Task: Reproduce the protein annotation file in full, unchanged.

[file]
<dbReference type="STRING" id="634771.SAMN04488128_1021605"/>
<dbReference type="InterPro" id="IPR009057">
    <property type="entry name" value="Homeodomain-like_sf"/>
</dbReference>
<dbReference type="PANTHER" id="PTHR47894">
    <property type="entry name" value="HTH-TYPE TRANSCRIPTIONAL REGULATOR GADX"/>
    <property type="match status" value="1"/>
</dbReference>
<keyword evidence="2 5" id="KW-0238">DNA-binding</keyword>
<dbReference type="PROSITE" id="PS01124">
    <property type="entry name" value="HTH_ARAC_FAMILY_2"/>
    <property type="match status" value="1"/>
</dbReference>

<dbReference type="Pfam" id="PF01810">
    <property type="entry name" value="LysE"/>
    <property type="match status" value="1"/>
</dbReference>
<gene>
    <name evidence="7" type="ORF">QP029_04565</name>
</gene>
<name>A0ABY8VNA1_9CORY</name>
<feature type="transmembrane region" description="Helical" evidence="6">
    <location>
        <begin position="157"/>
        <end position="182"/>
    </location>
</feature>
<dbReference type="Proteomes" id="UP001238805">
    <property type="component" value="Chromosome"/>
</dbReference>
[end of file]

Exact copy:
<dbReference type="STRING" id="634771.SAMN04488128_1021605"/>
<dbReference type="InterPro" id="IPR009057">
    <property type="entry name" value="Homeodomain-like_sf"/>
</dbReference>
<dbReference type="PANTHER" id="PTHR47894">
    <property type="entry name" value="HTH-TYPE TRANSCRIPTIONAL REGULATOR GADX"/>
    <property type="match status" value="1"/>
</dbReference>
<keyword evidence="2 5" id="KW-0238">DNA-binding</keyword>
<dbReference type="PROSITE" id="PS01124">
    <property type="entry name" value="HTH_ARAC_FAMILY_2"/>
    <property type="match status" value="1"/>
</dbReference>

<dbReference type="Pfam" id="PF01810">
    <property type="entry name" value="LysE"/>
    <property type="match status" value="1"/>
</dbReference>
<gene>
    <name evidence="7" type="ORF">QP029_04565</name>
</gene>
<name>A0ABY8VNA1_9CORY</name>
<feature type="transmembrane region" description="Helical" evidence="6">
    <location>
        <begin position="157"/>
        <end position="182"/>
    </location>
</feature>
<dbReference type="Proteomes" id="UP001238805">
    <property type="component" value="Chromosome"/>
</dbReference>